Treviso has a very impressive food history as we shall see, but first, breakfast…
Camelia Bakery (Intermediate A), 30 Via Palestro, cameliabakery.it
There are heaps of great cafes all over the centre of town, most with much more outdoor seating than here, but I really liked the coffee and brioche and the staff were lovely.
Antico Caffè Piazza Pola (Intermediate B), 15 Piazza Pola
Another good spot, this time with lots of seating outside in the peaceful square.
By the way, in the north a filled croissant is called a Brioche, whereas further south it’s a Cornetto.
Hostaria dai Naneti (Intermediate A+), 2 Vicolo Broli, m.facebook.com
This little winebar is really popular with locals, and for good reason. It’s a great place for an ombra (a small glass of wine) and a Mortadella sandwich, cut from the biggest sausage you’ve ever seen in your life! What’s not to like?
It’s very popular with the locals so you must reserve if you want to sit at one of their tables out in the square, or do as I did and stand at a shelf inside. Any minor discomfort of being in a packed noisy bar is well worth the experience though. A must visit I would say.
Hostaria Antica Contrada delle Due Torri (Intermediate B+), 8 Via Palestro, www.ristoranteduetorri.it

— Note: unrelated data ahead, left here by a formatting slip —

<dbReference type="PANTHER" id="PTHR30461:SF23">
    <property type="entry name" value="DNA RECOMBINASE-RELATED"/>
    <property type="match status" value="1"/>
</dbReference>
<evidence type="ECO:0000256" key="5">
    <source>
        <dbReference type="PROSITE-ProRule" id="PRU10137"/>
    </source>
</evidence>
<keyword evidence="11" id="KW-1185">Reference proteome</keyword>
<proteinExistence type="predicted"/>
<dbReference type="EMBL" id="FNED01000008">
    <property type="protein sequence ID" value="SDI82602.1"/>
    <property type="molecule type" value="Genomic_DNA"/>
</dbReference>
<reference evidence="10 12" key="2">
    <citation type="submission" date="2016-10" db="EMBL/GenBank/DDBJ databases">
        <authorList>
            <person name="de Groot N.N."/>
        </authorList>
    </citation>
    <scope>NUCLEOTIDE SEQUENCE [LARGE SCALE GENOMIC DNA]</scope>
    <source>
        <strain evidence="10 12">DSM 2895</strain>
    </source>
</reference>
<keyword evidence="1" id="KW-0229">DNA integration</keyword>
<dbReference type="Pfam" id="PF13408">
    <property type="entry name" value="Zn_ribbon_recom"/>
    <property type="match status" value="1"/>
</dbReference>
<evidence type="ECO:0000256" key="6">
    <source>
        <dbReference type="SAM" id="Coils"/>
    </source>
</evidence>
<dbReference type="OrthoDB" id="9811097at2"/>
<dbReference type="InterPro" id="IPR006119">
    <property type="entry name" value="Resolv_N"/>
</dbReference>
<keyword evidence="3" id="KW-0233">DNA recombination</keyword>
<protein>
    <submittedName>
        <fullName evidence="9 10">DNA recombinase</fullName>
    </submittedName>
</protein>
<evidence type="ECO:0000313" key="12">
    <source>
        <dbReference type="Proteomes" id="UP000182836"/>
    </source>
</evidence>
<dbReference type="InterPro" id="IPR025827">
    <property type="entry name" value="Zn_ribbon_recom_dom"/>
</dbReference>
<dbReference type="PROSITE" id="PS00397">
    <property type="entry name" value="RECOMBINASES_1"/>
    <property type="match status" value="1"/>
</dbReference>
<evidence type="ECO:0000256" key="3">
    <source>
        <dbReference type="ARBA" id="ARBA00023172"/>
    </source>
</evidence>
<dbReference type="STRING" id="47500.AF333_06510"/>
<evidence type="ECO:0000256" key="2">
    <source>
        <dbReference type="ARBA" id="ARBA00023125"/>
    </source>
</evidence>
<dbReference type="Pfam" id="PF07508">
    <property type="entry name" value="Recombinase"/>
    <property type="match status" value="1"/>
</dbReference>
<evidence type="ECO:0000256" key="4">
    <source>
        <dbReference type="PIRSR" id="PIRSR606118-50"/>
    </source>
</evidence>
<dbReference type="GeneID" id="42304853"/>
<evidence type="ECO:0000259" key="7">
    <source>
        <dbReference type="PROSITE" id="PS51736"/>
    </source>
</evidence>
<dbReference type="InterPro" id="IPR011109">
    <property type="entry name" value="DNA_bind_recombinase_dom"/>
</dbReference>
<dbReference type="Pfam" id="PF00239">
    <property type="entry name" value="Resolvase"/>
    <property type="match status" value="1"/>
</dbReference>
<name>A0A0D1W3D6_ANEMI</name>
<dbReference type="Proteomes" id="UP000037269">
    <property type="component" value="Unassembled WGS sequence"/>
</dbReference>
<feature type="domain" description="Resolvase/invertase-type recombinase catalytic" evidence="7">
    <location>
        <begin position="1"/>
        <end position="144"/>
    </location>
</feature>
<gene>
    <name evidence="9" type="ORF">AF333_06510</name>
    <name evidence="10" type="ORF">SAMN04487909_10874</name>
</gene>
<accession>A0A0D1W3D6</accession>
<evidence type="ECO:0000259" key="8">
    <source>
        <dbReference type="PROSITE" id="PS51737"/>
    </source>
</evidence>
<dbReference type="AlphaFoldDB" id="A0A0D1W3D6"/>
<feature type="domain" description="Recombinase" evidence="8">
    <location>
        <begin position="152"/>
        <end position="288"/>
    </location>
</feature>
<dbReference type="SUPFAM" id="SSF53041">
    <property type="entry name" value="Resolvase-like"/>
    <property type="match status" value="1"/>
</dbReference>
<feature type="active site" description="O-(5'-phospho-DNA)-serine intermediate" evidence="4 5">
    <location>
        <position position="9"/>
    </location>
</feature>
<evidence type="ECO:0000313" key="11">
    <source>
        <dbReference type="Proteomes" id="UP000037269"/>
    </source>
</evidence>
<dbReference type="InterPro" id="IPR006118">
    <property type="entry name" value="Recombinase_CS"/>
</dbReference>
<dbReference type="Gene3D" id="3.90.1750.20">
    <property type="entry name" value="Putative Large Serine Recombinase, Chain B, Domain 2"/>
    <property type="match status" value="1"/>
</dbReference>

This place was recommended by my AirBnB host as a good place to try local dishes. It’s a big old place that has been renovated so it feels clean and modern.
I love roast octopus so I began with the Tentacoli di Piovra Arrostiti con Quenelle di Patate al Limone con Coulis di Pomodoro Passito which was pretty good (B).
Next I had the Bigoli Freschi al Torcio al Ragu d’Anatra (a long thick local pasta with duck meat sauce) which was really nice (B+).
Finally an obligatory Tiramisu which was also very good (B+).
The food was good and the staff were very helpful so I’d definitely go back if I could.
Le Beccherie (Intermediate B), 9 Piazza G. Ancilotto, www.lebeccherie.it
This restaurant claims to be the birthplace of Tiramisu, the famous coffee-flavoured Italian dessert, although the claim, like many Italian food origin myths, is hotly disputed). I can tell you that the Tiramisu here was one of the best of many I had on this trip (A), although the best was actually at Da Felice in Rome (A+). I’m not sure what the rest of the menu is like as I only came for dessert, but the restaurant seems quite popular.
Treviso is also famous for Radicchio Rosso, a local variety of bitter red chicory, and the town has it’s own IGP (protected growing area) for it. There are two varieties, early and late. The later and less-bitter Treviso Tardivo is the most valued.
You’ll find all these places and more on my Google map.
Just a brief stay but I’d happily come back to explore the food scene some more. An even shorter trip up to Friuli next!